Little did he know how much that decision would affect his career path and the rest of his life. Twenty six years later, he's still in the paint business. He's become a paint aficionado and entrepreneur.
Dankers moved to Reno after graduating from Las Vegas' Bonanza High School in 1991. He moved North to attend classes at Truckee Meadows Community College. He soon hooked on with Sherwin Williams in Reno and picked up a part-time gig while going to school. Roughly a year after his move to northern Nevada, Dankers was an offered a full-time assistant manager position at a local Sherwin Williams store. He accepted the job and that brought a close to his college career.
So now, almost three decades after his first trip to that Las Vegas paint warehouse, does he even remember his start in the paint business?
"It started with a bad neighbor," he joked.
In 1995, Dankers transferred to Chico, Calif. to manager a Sherwin Williams store there. However, it didn't take long for him to look for opportunities to return to the Truckee Meadows. In early 1998, a job as an outside sales representative became available with Reno-Truckee Paint Mart. He took the job, returning to the region and buying a home in Sparks. In 2007 he bought a share of the company and is now one of two co-owners that run the business's day-to-day operations.
"I enjoyed end dealing with the end users," the Sparks resident said of his tenure as a sales rep. "And then I bought into the company basically because I was heavily involved in everything and working there. I'd might as well own part of it. It seemed like a great opportunity for me. The business has been in town since 1962 and family owned. I was the first non-family member ever asked to buy into it.
"I like it. I like putting together the strategies to compete with the big box stores and large corporations. We're considered the small 'ma and pa' store in town and it's fun to compete with them. I like the challenge of showing we can be compete, that we have the product knowledge, specification requirements, all the things the big boxes don't specialize in. We only do paint."
Dankers has only done Sparks since he moved back to northern Nevada from California 15 years ago. He and his wife Jen bought a house in the Spanish Springs valley upon their return to the region. A few years later as their family grew, they bought a bigger house, right down the street. They enjoy calling Sparks home.
"I like living in Sparks," Dankers said. "I like being outside of Reno all I like all the things out here, being close to Pyramid Lake. My wife's family is all in this area. My parents built a house out here 10 years ago. It's just got a family feel. I like the small-town feel, but considering my business I don't wish it was any smaller. We need growth and to be sustainable, if the area doesn't keep growing, the business shrinks."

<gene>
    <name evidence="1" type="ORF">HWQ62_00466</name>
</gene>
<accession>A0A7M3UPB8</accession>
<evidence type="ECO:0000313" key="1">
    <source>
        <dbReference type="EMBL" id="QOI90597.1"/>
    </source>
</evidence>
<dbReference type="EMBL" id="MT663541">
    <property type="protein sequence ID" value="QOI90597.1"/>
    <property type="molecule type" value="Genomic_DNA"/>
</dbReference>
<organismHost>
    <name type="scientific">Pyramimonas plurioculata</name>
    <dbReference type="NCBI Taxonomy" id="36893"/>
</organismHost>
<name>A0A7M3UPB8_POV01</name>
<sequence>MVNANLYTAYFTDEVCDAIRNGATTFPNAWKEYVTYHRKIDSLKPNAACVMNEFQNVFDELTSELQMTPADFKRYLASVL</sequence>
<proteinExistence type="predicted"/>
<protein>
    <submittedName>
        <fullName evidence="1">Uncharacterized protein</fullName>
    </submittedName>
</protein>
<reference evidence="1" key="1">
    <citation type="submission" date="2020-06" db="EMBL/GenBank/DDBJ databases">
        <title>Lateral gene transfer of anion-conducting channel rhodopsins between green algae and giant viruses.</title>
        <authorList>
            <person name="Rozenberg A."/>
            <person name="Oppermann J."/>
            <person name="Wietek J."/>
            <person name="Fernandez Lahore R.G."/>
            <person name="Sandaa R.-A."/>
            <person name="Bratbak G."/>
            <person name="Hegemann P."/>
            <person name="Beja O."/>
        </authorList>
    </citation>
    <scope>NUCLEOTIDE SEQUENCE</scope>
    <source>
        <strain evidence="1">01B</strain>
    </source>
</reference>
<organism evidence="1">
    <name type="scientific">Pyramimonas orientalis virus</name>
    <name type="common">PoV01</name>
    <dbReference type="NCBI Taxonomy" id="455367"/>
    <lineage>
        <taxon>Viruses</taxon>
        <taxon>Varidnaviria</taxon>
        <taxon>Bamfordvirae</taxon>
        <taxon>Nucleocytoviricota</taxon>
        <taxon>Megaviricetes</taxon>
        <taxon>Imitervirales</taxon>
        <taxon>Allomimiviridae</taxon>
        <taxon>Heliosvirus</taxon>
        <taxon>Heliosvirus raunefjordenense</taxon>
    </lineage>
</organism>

As the national and local economy began to take a nose dive five years ago, the paint business felt the negative effects. Dankers said it was a trying time. Additionally, during that same period, RTC officials chose to tear up Moana Lane in front of Reno-Truckee Paint Mart. The traffic struggles didn't help.
"We weathered it by trying to get a little more diverse," Danker said. "We took on some automotive (paint) lines. We dabbled here and there. We added outside sales people and added delivery vehicles. We knew the business wouldn't come to us so we had to pound the pavement, meet people and build relationships. I'd say what hurt most was the economy, one, and two, the Moana Lane construction, but we weathered it and I think we came out a better company by going through that."
While the economy may be slowing bouncing back, Dankers admitted there will always be challenges for the small business owner.
"Our biggest challenges are managing our people and educating employees on how to deal with our end users, the customers. The thing we're trying to specialize in is being good listeners, listening to what the customers needs. We have guys who have been in the paint business for 35 years and they think they've heard everything, but we have to say, 'you maybe know their problem but listen and help them with it.'"
Dankers likes being a small business owner. He enjoys the opportunities it affords him and the company to give back in the community. He pointed out his work in fundraising and donating toward Wolf Pack athletic programs and local schools. The Rail City resident said it feels good to give back where you live and to make a living knowing that you're providing a service and helping people where you live.
"We take pride in participating in community projects," he said. "Being involved in the community gives you a lot of pride ... I tell our guys. The only thing you have to offer over the big guys, the big boxes, is service and experience."
Dankers and his wife have two children, McKenzie, 11, and Aaron, 8. The 41-year-old enjoys golfing, camping, hunting and his children's youth sports. Aside from his family, the thing he likes most of all, are the fresh start and challenges of a new day.
"Every day, you never know quite what to expect," he said. "Every day brings different issues and different opportunities. You never know what's ahead of you when you get there."
Geoff Dankers favorites
Food: CJ Palace Chinese food
TV Show: Big Bang Theory
Sports team: Wolf Pack
Local Event: Rib Cook-off